Target Audience: PsychologistsCounselorsSocial WorkersMarriage & Family Therapist (MFTs)Speech-Language Pathologists (SLPs)Occupational Therapists (OTs)Registered Dietitian Nutritionists (RDNs)School Psychologists, and Teachers

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A Short Course on Encryption and Cloud Storage

Course excerpt from Ethics & Risk Management: Expert Tips 8

Encryption and cloud storage is a complicated area because it requires an analysis of the interplay of several variables, including confidentiality, encryption, cloud storage and HIPAA. Each of these variables is complex, but there are ways to make the situation more manageable.

Cloud storageEncryption and cloud storage. Let’s consider a few common questions:

“For the purposes of HIPAA, if you have adequately encrypted your data, does your cloud storage provider need to sign a Business Associate Agreement (BAA)?”

The bottom line is that there is no crystal-clear answer to this question. The Department of Health and Human Services (HHS) hasn’t specifically addressed this issue, so we are faced with the question of how to interpret the security rule.

There are two basic interpretations: “no,” and “yes.” Both have some support, and if you proceed with one interpretation you should consider the countervailing position.

First, the basics: HIPAA Covered Entities (CEs) who work with vendors are required to have their vendors sign BAAs. This is required because it allows the federal government to enforce the provisions of HIPAA on these third-party vendors.

The public policy at work is that CEs shouldn’t be allowed to offload their legal responsibilities to a third party that isn’t subject to regulatory oversight. BAAs are required whenever a third-party vendor has access to Protected Health Information (PHI).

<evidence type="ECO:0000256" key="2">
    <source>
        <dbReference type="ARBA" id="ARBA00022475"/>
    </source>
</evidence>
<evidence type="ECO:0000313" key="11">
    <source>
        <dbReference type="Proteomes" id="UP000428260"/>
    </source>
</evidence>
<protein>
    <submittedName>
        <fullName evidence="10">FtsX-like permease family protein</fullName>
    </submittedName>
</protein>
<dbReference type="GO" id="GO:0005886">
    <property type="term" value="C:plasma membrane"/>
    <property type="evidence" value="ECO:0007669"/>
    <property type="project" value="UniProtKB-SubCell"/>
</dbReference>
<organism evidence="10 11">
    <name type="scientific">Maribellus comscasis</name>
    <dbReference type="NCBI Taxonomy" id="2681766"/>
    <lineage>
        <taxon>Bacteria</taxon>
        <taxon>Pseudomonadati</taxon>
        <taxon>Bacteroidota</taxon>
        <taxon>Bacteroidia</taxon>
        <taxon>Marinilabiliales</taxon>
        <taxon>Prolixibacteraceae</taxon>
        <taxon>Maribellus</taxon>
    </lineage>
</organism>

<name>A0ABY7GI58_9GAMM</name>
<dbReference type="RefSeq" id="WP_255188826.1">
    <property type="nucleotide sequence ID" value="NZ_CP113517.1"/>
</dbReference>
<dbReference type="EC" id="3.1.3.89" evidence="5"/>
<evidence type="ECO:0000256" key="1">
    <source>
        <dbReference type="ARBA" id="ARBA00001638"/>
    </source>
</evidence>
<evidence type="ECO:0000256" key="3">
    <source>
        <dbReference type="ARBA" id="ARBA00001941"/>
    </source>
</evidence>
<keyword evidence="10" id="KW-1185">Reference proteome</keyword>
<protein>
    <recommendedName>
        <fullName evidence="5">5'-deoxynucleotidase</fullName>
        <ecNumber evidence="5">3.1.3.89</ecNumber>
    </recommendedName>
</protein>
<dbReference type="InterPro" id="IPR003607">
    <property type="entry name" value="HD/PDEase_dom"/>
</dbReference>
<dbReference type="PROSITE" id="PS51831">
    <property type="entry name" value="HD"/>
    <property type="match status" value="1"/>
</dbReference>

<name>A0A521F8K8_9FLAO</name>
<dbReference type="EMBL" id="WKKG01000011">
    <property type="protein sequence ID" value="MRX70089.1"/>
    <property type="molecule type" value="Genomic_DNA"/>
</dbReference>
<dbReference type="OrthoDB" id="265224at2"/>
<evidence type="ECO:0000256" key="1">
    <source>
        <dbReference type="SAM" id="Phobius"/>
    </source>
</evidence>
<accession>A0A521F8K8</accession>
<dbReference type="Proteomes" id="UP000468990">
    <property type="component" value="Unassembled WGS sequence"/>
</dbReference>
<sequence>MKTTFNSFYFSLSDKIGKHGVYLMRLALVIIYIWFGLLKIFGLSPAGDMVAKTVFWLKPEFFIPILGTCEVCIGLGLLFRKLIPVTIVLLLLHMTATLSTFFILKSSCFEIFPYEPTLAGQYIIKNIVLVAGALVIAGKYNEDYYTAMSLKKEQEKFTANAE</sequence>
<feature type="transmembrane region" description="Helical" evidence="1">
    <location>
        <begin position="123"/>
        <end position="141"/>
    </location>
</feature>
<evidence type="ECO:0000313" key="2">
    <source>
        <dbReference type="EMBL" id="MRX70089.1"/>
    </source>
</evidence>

Here’s where it gets complicated. PHI is identifiable data, but if the data are encrypted they are not identifiable. In such a case, why is a BAA necessary?

The interpretation against requiring a BAA for encrypted data finds some support in one of HIPAA’s safe harbor provisions, which states that losses of encrypted data do not trigger a breach notification (the letter CEs send out that apologetically admits to the disclosure of protected health information).

The reason why breach notifications is not required for encrypted data are that the data remain inaccessible if encrypted. The covered entity has essentially lost gibberish.

Thus, this interpretation goes, BAAs are also not required because the vendor does not have access to protected health information. That makes sense. However, it should be noted that this is a fairly permissive interpretation and HHS has declined to endorse this position.

The competing interpretation, which appears to be strongly supported by the official commentary on related regulations (especially the 2013 HITECH amendments to the HIPAA Privacy and Security Rules), is that BAAs are required even when the data are encrypted.

Support for this position includes: HHS has not made the criteria for breach notifications the same as the criteria for needing a BAA.

The statutory exceptions for BAAs, such as those with incidental access (e.g., a janitor or electrician) or those who are mere “conduits,” do not apply to cloud storage providers. HHS has indicated that a data storage company is not a conduit because of the “persistent nature” of its contact with the data. Thus, it is persistency, and not the degree of access, that HHS has specifically indicated warrants consideration for the purposes of BAAs.

Commentary prior to the adoption of the security rule asked whether or not BAAs could be something that CEs could address, and thus render unnecessary. In other words, the question was asked, “if we as CEs take adequate security measures to ensure the protection of PHI, can we make BAAs unnecessary?” HHS specifically declined to make BAAs an “addressable” requirement.

Besides the issue of protecting PHI, BAs have additional responsibilities. These responsibilities include accessibility, data integrity, etc. If encryption enabled vendors to escape “business associate” (BA) status, HHS would have no jurisdiction. (From a risk management perspective, the execution of a BAA is something that many CEs do to “distribute” the risk.)